Demethylation of methyl salicylate to salicylic acid in tomato fruit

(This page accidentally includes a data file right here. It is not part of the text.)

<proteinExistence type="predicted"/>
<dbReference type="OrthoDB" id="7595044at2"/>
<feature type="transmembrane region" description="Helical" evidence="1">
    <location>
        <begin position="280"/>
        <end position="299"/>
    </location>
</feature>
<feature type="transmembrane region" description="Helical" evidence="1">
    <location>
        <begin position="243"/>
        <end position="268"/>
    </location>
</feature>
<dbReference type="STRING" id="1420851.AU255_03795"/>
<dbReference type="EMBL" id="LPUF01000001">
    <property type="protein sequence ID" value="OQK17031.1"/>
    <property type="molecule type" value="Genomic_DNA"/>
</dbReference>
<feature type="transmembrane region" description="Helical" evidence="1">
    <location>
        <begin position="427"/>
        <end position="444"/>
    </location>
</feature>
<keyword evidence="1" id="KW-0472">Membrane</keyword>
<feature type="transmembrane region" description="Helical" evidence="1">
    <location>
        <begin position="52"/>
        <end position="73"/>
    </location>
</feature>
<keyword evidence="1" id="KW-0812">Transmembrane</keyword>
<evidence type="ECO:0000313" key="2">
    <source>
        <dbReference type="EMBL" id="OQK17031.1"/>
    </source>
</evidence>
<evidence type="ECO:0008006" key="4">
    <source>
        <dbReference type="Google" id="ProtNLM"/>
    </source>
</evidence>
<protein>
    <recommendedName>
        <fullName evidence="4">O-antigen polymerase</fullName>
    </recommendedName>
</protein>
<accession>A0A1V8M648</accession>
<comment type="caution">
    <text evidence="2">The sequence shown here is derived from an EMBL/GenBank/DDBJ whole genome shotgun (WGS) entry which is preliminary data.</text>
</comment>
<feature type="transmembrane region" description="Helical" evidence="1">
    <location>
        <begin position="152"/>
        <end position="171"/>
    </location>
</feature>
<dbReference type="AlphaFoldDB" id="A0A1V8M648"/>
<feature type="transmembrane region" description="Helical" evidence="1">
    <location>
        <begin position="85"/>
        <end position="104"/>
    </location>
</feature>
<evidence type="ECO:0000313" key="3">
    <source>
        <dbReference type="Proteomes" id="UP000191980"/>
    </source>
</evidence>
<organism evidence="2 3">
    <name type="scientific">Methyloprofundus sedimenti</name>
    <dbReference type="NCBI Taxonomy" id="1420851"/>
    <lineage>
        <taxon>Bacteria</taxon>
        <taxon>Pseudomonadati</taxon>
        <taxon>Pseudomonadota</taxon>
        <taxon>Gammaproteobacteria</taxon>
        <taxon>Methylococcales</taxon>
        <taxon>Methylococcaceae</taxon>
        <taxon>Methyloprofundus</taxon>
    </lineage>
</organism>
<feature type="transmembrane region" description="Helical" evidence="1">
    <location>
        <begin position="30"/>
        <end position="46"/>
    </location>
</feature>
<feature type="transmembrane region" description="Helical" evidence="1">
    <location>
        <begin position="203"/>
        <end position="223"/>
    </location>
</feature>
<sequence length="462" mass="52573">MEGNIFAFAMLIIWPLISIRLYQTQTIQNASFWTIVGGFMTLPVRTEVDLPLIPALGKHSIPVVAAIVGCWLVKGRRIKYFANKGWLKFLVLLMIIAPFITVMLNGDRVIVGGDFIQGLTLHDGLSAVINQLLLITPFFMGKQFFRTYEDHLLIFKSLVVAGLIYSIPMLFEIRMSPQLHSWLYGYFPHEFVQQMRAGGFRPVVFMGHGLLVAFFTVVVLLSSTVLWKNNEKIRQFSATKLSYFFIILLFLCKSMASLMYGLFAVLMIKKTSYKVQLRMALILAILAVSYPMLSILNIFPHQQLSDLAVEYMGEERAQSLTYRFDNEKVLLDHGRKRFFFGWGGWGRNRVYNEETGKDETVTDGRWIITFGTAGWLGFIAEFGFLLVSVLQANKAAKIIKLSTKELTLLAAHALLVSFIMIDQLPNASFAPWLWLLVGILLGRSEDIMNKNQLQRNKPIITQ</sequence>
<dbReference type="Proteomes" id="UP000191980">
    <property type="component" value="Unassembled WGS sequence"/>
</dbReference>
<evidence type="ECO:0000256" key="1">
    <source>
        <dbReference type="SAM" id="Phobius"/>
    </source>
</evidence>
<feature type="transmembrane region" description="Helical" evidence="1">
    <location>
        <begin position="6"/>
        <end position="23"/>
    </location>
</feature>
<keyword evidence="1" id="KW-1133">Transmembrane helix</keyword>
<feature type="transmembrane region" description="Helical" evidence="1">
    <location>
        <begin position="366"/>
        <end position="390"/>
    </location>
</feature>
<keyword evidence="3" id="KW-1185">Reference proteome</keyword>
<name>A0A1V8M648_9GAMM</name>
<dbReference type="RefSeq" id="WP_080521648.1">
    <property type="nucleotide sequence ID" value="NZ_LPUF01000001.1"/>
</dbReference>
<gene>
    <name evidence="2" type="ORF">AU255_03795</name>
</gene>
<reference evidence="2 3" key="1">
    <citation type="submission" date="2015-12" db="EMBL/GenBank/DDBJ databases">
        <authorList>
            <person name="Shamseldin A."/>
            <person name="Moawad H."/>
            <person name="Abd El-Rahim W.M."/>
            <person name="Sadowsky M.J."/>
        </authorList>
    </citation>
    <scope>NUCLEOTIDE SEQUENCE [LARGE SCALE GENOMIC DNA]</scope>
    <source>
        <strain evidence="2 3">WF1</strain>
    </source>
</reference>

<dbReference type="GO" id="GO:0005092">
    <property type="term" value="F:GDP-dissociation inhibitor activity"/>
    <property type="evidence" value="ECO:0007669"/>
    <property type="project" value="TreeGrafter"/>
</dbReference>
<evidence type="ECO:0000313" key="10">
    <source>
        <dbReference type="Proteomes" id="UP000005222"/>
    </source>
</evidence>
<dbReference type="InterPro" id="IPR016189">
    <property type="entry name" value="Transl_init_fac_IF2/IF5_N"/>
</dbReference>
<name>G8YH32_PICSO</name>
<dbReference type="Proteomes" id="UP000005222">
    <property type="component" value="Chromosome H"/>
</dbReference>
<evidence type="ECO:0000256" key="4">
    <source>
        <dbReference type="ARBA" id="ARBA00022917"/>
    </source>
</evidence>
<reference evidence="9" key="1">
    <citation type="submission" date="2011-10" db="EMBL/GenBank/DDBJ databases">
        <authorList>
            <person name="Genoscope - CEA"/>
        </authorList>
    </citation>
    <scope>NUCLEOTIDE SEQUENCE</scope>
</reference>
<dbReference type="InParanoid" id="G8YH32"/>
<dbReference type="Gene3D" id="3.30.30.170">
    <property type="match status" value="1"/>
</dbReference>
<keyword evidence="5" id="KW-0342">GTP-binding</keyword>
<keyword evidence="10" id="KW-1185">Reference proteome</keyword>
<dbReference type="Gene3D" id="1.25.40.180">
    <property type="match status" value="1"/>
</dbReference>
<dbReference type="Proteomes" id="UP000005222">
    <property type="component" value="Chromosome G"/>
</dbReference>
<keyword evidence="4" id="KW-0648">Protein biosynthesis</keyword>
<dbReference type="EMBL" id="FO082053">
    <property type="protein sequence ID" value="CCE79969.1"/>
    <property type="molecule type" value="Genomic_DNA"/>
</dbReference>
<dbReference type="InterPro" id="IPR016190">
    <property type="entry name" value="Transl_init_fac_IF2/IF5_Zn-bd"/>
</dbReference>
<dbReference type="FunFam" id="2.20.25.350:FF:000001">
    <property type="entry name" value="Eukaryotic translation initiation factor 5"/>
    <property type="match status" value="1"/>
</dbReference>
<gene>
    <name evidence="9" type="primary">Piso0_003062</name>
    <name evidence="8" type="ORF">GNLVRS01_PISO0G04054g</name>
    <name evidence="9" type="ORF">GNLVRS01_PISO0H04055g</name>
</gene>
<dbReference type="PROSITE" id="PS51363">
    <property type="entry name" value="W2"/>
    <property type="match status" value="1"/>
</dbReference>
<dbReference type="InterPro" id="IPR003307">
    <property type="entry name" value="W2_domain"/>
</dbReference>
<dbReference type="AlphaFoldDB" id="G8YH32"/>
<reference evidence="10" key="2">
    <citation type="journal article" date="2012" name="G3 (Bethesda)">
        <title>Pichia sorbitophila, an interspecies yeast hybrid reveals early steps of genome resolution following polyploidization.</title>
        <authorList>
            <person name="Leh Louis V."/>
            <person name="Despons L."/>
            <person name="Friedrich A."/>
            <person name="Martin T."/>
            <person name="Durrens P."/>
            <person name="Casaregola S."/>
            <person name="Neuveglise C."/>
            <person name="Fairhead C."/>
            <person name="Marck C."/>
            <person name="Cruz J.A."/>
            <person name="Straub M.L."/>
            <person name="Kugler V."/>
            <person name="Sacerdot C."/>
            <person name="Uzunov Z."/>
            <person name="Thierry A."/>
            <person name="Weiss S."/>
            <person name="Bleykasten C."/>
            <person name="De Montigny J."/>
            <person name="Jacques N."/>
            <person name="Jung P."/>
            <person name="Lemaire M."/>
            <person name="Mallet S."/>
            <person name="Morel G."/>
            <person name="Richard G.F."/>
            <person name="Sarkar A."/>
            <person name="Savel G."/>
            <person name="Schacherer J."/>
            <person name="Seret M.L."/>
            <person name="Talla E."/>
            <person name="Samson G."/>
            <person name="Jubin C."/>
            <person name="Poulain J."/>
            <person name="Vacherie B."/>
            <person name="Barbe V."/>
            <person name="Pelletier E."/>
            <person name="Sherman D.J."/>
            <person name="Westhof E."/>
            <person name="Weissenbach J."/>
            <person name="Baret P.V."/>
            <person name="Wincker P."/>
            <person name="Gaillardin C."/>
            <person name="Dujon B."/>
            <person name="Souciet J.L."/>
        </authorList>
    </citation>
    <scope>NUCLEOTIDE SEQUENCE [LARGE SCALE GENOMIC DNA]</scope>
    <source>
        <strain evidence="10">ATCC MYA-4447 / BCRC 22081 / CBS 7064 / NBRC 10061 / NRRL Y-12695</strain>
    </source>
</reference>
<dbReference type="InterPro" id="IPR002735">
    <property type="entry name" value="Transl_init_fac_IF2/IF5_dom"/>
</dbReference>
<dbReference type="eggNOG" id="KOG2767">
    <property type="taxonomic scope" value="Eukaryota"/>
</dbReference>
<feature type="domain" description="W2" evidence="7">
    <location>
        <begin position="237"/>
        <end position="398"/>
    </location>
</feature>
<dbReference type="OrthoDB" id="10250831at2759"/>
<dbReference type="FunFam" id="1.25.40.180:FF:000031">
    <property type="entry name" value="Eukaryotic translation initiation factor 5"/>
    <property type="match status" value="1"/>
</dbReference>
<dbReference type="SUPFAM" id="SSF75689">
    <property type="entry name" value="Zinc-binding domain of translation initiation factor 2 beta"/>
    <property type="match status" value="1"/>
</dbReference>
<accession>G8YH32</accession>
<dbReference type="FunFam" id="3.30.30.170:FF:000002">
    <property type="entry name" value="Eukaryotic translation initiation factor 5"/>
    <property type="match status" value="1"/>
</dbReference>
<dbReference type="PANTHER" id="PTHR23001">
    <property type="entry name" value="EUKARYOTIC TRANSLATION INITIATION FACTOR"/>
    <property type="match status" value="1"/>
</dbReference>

This is an interesting paper that grabbed my attention from the very first line: “Tomatoes are the second most valuable crop in the USA”. Of course, a key trait in these important fruits is their flavor, something the Harry Klee team at the University of Florida have been studying for years. Here, Frick et al. investigated the conversion of methyl salicylate (negatively correlated with good flavor) to salicylate in tomato. They used a GWAS approach to identify a region associated with methyl salicylate abundance that includes four genes encoding methyl esterases, which they named SlMES1-4 (I misread this a SIMES to rhyme with limes, but it the second letter is a lower-case l, for Solanum lycopersicum MES). Several lines of evidence including CRISPR editing implicated SlMES1 as having a major role in the demethylation of methyl salicylate in tomato fruit, with the other three genes having smaller effects. Heterologous expression confirmed SlMES1 as having methyl esterase activity against methyl salicylate. This work provides a new tool for breeders to decrease a negative component of flavor, but it is also interesting because methyl salicylate is an important defense compound in plants, related to and more mobile than salicylic acid (SA). Can genetics tease apart the the flavor-defense trade off?  (Summary by Mary Williams @PlantTeaching) Plant Physiol. 10.1093/plphys/kiac509